Arnout: I've seen plenty of those, right? And I mean, one of the things I regularly use is Sitebulb the response versus rendered report, which will actually just show you all the ones that are added. And I've seen some really, really weird things happening there, right? Where certain templates are just, they don't have any normal links, and then it's everything is just rendered.

And then they basically are like, why aren't these being indexed in the same speed as all the other ones? I'm like, well, there you go. So that's a way of me doing it. But there are different ways of doing it, right? 

Sam: I'd say for us, a lot of our customers, a lot of new clients come to us because they're looking for the traffic investigations, they're trying to figure out why are they declining. And that is one of the first things that we look at, as far as like, all right, this page, you say it's important to you, it's been declining. But what do you have pointing to it? Are you actually sending the right signals as far to Google that this is a priority page for you, and you do find pretty often that the internal linking does not reflect the actual priority that the brand is placing on that page. Yeah, we do a lot of the same things that Arno just said.

We use the response versus render report on Sitebulb. And that's something we run regularly for every client. Yeah, there you go. We love the tool, so I'm happy to promote it anytime. So we'll run that in our regular crawls so that it can be flagged at any time. It's part of our QA processes when any change is being put in.

So it's usually though, if you don't, like, unless something has broken, I would say there's other indicators that usually make you then go and discover it, which would be like declines and things like that. 

Aleyda: I have to say that in particular, I want to highlight how useful it is. And it's not only because this is a Sitebulb webinar, but I want to highlight what Sam mentioned before, the response versus render functionalities of Sitebulb in different ways.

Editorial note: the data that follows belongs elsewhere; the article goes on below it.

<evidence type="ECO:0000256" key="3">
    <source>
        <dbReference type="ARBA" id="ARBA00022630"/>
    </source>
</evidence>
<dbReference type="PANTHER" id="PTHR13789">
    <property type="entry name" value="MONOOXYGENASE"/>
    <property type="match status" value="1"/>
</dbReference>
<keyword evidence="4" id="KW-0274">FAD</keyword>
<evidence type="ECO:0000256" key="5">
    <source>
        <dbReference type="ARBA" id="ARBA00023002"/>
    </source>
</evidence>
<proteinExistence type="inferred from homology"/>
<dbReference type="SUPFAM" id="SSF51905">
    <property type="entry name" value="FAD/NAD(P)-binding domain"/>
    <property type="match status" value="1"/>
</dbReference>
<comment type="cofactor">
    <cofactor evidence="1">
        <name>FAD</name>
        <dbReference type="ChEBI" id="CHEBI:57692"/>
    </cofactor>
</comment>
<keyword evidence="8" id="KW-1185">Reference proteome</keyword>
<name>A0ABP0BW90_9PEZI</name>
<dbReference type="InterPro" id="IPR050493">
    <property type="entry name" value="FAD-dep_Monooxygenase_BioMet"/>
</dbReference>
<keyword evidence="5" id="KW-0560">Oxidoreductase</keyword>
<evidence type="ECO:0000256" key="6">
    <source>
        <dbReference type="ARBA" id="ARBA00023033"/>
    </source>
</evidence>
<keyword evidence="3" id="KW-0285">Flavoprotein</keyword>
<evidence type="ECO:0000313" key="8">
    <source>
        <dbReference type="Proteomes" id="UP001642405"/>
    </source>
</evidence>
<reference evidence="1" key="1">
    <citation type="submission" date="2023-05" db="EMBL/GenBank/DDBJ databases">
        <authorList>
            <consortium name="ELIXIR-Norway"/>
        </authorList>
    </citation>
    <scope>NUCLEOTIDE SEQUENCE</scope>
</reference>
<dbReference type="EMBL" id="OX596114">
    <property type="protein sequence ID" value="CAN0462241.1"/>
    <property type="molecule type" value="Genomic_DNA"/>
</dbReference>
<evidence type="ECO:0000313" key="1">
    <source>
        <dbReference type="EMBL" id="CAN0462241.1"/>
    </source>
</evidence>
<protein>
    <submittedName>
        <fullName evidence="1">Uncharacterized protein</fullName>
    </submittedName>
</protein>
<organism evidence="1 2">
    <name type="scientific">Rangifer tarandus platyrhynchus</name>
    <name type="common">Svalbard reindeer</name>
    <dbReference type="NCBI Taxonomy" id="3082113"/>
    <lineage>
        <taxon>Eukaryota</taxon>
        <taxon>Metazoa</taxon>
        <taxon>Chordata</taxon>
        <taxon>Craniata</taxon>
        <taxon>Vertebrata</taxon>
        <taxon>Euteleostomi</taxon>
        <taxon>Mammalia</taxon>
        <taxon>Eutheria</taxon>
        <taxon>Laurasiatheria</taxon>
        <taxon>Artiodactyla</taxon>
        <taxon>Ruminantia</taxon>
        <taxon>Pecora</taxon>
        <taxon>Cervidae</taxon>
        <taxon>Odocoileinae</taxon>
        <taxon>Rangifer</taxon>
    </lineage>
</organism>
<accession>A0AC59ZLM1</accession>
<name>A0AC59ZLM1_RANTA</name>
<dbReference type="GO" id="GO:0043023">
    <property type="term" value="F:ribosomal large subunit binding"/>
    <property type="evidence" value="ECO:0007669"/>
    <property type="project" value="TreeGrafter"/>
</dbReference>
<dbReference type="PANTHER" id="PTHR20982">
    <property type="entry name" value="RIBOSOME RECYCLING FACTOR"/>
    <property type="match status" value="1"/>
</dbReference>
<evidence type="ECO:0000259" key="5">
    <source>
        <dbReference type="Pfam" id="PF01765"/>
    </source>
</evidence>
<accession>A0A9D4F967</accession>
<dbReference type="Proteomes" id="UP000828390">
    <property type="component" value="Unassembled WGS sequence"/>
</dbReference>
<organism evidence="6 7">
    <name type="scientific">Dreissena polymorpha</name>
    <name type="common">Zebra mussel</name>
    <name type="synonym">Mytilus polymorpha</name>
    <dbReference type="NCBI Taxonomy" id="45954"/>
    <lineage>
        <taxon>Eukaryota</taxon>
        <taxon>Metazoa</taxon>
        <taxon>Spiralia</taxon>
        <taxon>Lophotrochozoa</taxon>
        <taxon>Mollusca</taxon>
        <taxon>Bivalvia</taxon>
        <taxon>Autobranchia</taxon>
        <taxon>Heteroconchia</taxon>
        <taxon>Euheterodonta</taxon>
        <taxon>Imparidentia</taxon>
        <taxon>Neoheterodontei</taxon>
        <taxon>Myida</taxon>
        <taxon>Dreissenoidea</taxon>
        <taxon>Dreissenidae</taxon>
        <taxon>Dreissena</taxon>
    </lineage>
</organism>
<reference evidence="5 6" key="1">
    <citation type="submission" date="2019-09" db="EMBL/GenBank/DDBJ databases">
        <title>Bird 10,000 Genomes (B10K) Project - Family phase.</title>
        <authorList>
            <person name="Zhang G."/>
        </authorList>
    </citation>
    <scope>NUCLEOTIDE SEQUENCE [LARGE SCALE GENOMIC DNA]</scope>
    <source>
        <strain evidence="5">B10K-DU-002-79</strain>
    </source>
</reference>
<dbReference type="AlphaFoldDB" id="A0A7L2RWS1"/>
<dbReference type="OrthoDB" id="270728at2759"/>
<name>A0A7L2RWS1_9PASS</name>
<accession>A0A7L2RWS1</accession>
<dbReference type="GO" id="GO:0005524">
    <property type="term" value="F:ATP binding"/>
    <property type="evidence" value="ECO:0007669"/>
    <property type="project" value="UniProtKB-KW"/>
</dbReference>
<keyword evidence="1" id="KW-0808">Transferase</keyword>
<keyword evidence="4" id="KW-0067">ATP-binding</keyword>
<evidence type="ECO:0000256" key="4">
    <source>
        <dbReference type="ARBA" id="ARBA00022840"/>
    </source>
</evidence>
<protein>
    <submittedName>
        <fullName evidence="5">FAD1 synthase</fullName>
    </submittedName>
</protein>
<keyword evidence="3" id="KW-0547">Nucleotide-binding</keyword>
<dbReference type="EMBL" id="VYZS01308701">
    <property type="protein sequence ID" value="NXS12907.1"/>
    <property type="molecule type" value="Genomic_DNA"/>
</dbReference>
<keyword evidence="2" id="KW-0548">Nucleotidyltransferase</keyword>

So for example, even the single page analysis, I love how it organizes it in tabs. Because with a lot of extensions, it's true that you can do a quick validation of the page and see what changes with the raw versus render. But with the single page analysis, you see the links, the images, the text, right? So every single area or element is clearly segmented.

So you can go and pinpoint very, very easily, even to people who are non technical. Okay, take a look at how it is changing. And this is the number of links that is seen in the raw versus the render.

So it's like, I love it. Then on the other hand, besides what has been mentioned before, I have also seen not only the number of internal links, right, changing a lot between the raw versus render, but the anchor text. Many, many times, empty images will empty all descriptions.

So empty links pretty much pointing to pages. So it's important to give context to Google about what is this page about, what is popular about, and be consistent with it. Many, many times, like very little things that will be highly overlooked.

But at the end of the day, it's the consistency and alignment of it all that will help the pages to rank better from the right queries, right? 

So I want to hear some JavaScript horror stories. I've got a specific one I want to talk to you about, Sam. We'll do that after. But yeah, I want to hear anything you guys can think of that's just, that kind of blew your mind when you saw it. 

Arnout: Oh, I think mine was back in the days when somebody apparently put a no index in the version and wasn't basically telling, right? So they pushed something new code from dev to live, but it wasn't in the source code. It was actually injected by JavaScript.